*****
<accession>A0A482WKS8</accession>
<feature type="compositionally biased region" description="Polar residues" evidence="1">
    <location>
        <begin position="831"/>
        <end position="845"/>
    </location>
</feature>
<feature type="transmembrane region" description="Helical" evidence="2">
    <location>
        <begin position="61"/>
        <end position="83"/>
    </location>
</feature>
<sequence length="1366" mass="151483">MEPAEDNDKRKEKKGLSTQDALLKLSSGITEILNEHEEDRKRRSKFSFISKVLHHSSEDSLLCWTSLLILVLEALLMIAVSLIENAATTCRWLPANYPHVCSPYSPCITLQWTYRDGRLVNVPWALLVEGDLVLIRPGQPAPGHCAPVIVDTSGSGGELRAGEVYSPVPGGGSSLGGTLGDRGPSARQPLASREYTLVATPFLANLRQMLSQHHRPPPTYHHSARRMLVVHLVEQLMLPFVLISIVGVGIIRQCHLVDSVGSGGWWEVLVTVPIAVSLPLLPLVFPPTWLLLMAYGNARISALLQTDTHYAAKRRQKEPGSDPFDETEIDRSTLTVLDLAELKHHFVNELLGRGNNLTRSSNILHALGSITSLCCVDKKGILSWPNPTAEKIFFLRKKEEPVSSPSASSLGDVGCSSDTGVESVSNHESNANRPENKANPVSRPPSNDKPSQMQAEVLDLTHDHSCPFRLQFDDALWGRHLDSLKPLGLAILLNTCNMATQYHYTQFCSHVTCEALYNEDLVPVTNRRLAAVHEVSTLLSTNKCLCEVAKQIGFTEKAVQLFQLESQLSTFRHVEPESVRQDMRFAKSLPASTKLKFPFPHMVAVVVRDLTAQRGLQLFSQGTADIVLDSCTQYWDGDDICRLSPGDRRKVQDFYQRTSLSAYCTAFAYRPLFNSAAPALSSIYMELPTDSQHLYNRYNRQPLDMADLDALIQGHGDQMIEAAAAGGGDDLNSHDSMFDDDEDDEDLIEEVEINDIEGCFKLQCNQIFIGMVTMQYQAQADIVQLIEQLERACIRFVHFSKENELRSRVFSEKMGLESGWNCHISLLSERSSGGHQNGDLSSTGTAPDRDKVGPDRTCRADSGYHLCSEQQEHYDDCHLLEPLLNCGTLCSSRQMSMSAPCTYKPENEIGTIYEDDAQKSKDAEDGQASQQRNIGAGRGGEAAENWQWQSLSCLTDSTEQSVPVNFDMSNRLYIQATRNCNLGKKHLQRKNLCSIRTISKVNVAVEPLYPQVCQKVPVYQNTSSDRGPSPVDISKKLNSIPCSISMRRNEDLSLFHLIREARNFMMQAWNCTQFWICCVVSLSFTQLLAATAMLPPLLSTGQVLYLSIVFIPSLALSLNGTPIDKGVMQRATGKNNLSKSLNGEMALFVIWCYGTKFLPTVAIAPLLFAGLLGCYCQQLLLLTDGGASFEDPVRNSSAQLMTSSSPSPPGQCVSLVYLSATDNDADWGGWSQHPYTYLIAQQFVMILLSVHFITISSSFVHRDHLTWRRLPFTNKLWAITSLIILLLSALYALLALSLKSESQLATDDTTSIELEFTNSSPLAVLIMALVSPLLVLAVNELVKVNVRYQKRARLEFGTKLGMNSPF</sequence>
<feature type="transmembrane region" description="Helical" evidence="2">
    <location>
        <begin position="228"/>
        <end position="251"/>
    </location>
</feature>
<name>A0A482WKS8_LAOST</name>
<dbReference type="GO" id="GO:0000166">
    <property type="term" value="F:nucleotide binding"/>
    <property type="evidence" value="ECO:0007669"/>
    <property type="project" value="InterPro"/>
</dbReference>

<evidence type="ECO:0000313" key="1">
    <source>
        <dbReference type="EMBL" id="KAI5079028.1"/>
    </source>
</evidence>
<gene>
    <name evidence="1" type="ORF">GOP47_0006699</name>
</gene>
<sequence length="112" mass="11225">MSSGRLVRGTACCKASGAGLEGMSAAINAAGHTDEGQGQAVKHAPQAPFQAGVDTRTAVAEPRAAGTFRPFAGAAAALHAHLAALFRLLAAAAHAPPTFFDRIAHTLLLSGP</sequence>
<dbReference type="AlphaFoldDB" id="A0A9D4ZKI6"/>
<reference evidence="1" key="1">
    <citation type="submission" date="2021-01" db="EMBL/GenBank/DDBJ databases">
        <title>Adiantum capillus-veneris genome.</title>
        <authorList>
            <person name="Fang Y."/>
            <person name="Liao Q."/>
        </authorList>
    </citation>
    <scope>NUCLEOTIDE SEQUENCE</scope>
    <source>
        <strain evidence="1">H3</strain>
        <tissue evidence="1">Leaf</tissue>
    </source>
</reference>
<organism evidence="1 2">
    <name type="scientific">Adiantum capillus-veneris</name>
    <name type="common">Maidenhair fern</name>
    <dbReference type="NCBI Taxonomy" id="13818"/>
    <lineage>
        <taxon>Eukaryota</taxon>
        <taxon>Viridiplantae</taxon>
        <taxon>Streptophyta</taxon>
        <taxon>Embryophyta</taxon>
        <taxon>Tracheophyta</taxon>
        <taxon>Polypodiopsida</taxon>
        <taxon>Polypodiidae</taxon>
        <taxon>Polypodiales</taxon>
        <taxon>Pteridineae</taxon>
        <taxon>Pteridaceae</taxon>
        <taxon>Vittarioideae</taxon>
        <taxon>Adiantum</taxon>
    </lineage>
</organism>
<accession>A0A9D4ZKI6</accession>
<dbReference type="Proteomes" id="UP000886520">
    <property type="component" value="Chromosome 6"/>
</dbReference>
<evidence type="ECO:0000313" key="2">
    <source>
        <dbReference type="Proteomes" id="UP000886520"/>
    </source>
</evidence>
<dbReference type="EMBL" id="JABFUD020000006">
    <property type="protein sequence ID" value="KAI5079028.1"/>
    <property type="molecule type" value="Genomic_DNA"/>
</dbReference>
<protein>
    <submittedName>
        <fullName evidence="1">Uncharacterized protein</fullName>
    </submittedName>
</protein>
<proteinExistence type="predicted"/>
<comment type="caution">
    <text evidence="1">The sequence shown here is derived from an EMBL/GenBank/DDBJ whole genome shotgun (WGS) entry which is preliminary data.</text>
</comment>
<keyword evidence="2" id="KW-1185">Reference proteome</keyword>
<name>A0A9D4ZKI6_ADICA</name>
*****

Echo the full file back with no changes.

<accession>A0A482WKS8</accession>
<feature type="compositionally biased region" description="Polar residues" evidence="1">
    <location>
        <begin position="831"/>
        <end position="845"/>
    </location>
</feature>
<feature type="transmembrane region" description="Helical" evidence="2">
    <location>
        <begin position="61"/>
        <end position="83"/>
    </location>
</feature>
<sequence length="1366" mass="151483">MEPAEDNDKRKEKKGLSTQDALLKLSSGITEILNEHEEDRKRRSKFSFISKVLHHSSEDSLLCWTSLLILVLEALLMIAVSLIENAATTCRWLPANYPHVCSPYSPCITLQWTYRDGRLVNVPWALLVEGDLVLIRPGQPAPGHCAPVIVDTSGSGGELRAGEVYSPVPGGGSSLGGTLGDRGPSARQPLASREYTLVATPFLANLRQMLSQHHRPPPTYHHSARRMLVVHLVEQLMLPFVLISIVGVGIIRQCHLVDSVGSGGWWEVLVTVPIAVSLPLLPLVFPPTWLLLMAYGNARISALLQTDTHYAAKRRQKEPGSDPFDETEIDRSTLTVLDLAELKHHFVNELLGRGNNLTRSSNILHALGSITSLCCVDKKGILSWPNPTAEKIFFLRKKEEPVSSPSASSLGDVGCSSDTGVESVSNHESNANRPENKANPVSRPPSNDKPSQMQAEVLDLTHDHSCPFRLQFDDALWGRHLDSLKPLGLAILLNTCNMATQYHYTQFCSHVTCEALYNEDLVPVTNRRLAAVHEVSTLLSTNKCLCEVAKQIGFTEKAVQLFQLESQLSTFRHVEPESVRQDMRFAKSLPASTKLKFPFPHMVAVVVRDLTAQRGLQLFSQGTADIVLDSCTQYWDGDDICRLSPGDRRKVQDFYQRTSLSAYCTAFAYRPLFNSAAPALSSIYMELPTDSQHLYNRYNRQPLDMADLDALIQGHGDQMIEAAAAGGGDDLNSHDSMFDDDEDDEDLIEEVEINDIEGCFKLQCNQIFIGMVTMQYQAQADIVQLIEQLERACIRFVHFSKENELRSRVFSEKMGLESGWNCHISLLSERSSGGHQNGDLSSTGTAPDRDKVGPDRTCRADSGYHLCSEQQEHYDDCHLLEPLLNCGTLCSSRQMSMSAPCTYKPENEIGTIYEDDAQKSKDAEDGQASQQRNIGAGRGGEAAENWQWQSLSCLTDSTEQSVPVNFDMSNRLYIQATRNCNLGKKHLQRKNLCSIRTISKVNVAVEPLYPQVCQKVPVYQNTSSDRGPSPVDISKKLNSIPCSISMRRNEDLSLFHLIREARNFMMQAWNCTQFWICCVVSLSFTQLLAATAMLPPLLSTGQVLYLSIVFIPSLALSLNGTPIDKGVMQRATGKNNLSKSLNGEMALFVIWCYGTKFLPTVAIAPLLFAGLLGCYCQQLLLLTDGGASFEDPVRNSSAQLMTSSSPSPPGQCVSLVYLSATDNDADWGGWSQHPYTYLIAQQFVMILLSVHFITISSSFVHRDHLTWRRLPFTNKLWAITSLIILLLSALYALLALSLKSESQLATDDTTSIELEFTNSSPLAVLIMALVSPLLVLAVNELVKVNVRYQKRARLEFGTKLGMNSPF</sequence>
<feature type="transmembrane region" description="Helical" evidence="2">
    <location>
        <begin position="228"/>
        <end position="251"/>
    </location>
</feature>
<name>A0A482WKS8_LAOST</name>
<dbReference type="GO" id="GO:0000166">
    <property type="term" value="F:nucleotide binding"/>
    <property type="evidence" value="ECO:0007669"/>
    <property type="project" value="InterPro"/>
</dbReference>

<evidence type="ECO:0000313" key="1">
    <source>
        <dbReference type="EMBL" id="KAI5079028.1"/>
    </source>
</evidence>
<gene>
    <name evidence="1" type="ORF">GOP47_0006699</name>
</gene>
<sequence length="112" mass="11225">MSSGRLVRGTACCKASGAGLEGMSAAINAAGHTDEGQGQAVKHAPQAPFQAGVDTRTAVAEPRAAGTFRPFAGAAAALHAHLAALFRLLAAAAHAPPTFFDRIAHTLLLSGP</sequence>
<dbReference type="AlphaFoldDB" id="A0A9D4ZKI6"/>
<reference evidence="1" key="1">
    <citation type="submission" date="2021-01" db="EMBL/GenBank/DDBJ databases">
        <title>Adiantum capillus-veneris genome.</title>
        <authorList>
            <person name="Fang Y."/>
            <person name="Liao Q."/>
        </authorList>
    </citation>
    <scope>NUCLEOTIDE SEQUENCE</scope>
    <source>
        <strain evidence="1">H3</strain>
        <tissue evidence="1">Leaf</tissue>
    </source>
</reference>
<organism evidence="1 2">
    <name type="scientific">Adiantum capillus-veneris</name>
    <name type="common">Maidenhair fern</name>
    <dbReference type="NCBI Taxonomy" id="13818"/>
    <lineage>
        <taxon>Eukaryota</taxon>
        <taxon>Viridiplantae</taxon>
        <taxon>Streptophyta</taxon>
        <taxon>Embryophyta</taxon>
        <taxon>Tracheophyta</taxon>
        <taxon>Polypodiopsida</taxon>
        <taxon>Polypodiidae</taxon>
        <taxon>Polypodiales</taxon>
        <taxon>Pteridineae</taxon>
        <taxon>Pteridaceae</taxon>
        <taxon>Vittarioideae</taxon>
        <taxon>Adiantum</taxon>
    </lineage>
</organism>
<accession>A0A9D4ZKI6</accession>
<dbReference type="Proteomes" id="UP000886520">
    <property type="component" value="Chromosome 6"/>
</dbReference>
<evidence type="ECO:0000313" key="2">
    <source>
        <dbReference type="Proteomes" id="UP000886520"/>
    </source>
</evidence>
<dbReference type="EMBL" id="JABFUD020000006">
    <property type="protein sequence ID" value="KAI5079028.1"/>
    <property type="molecule type" value="Genomic_DNA"/>
</dbReference>
<protein>
    <submittedName>
        <fullName evidence="1">Uncharacterized protein</fullName>
    </submittedName>
</protein>
<proteinExistence type="predicted"/>
<comment type="caution">
    <text evidence="1">The sequence shown here is derived from an EMBL/GenBank/DDBJ whole genome shotgun (WGS) entry which is preliminary data.</text>
</comment>
<keyword evidence="2" id="KW-1185">Reference proteome</keyword>
<name>A0A9D4ZKI6_ADICA</name>